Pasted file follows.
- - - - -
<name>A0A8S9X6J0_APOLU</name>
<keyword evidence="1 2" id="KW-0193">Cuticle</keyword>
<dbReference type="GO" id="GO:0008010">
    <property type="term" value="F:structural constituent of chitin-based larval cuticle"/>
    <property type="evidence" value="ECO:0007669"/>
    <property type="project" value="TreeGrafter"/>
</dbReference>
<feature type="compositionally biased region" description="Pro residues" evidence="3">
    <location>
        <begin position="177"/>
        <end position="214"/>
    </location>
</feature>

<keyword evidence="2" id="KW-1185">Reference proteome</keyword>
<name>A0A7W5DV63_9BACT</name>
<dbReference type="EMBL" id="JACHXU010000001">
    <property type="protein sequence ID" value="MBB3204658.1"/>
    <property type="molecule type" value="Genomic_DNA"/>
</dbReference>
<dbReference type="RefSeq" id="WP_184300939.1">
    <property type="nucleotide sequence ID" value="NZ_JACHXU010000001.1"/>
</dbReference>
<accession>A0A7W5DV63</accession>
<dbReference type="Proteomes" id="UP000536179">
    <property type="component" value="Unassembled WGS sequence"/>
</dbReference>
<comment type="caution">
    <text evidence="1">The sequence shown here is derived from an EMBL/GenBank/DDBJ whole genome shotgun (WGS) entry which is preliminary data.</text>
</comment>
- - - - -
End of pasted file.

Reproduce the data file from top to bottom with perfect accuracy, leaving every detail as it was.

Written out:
<name>A0A8S9X6J0_APOLU</name>
<keyword evidence="1 2" id="KW-0193">Cuticle</keyword>
<dbReference type="GO" id="GO:0008010">
    <property type="term" value="F:structural constituent of chitin-based larval cuticle"/>
    <property type="evidence" value="ECO:0007669"/>
    <property type="project" value="TreeGrafter"/>
</dbReference>
<feature type="compositionally biased region" description="Pro residues" evidence="3">
    <location>
        <begin position="177"/>
        <end position="214"/>
    </location>
</feature>

<keyword evidence="2" id="KW-1185">Reference proteome</keyword>
<name>A0A7W5DV63_9BACT</name>
<dbReference type="EMBL" id="JACHXU010000001">
    <property type="protein sequence ID" value="MBB3204658.1"/>
    <property type="molecule type" value="Genomic_DNA"/>
</dbReference>
<dbReference type="RefSeq" id="WP_184300939.1">
    <property type="nucleotide sequence ID" value="NZ_JACHXU010000001.1"/>
</dbReference>
<accession>A0A7W5DV63</accession>
<dbReference type="Proteomes" id="UP000536179">
    <property type="component" value="Unassembled WGS sequence"/>
</dbReference>
<comment type="caution">
    <text evidence="1">The sequence shown here is derived from an EMBL/GenBank/DDBJ whole genome shotgun (WGS) entry which is preliminary data.</text>
</comment>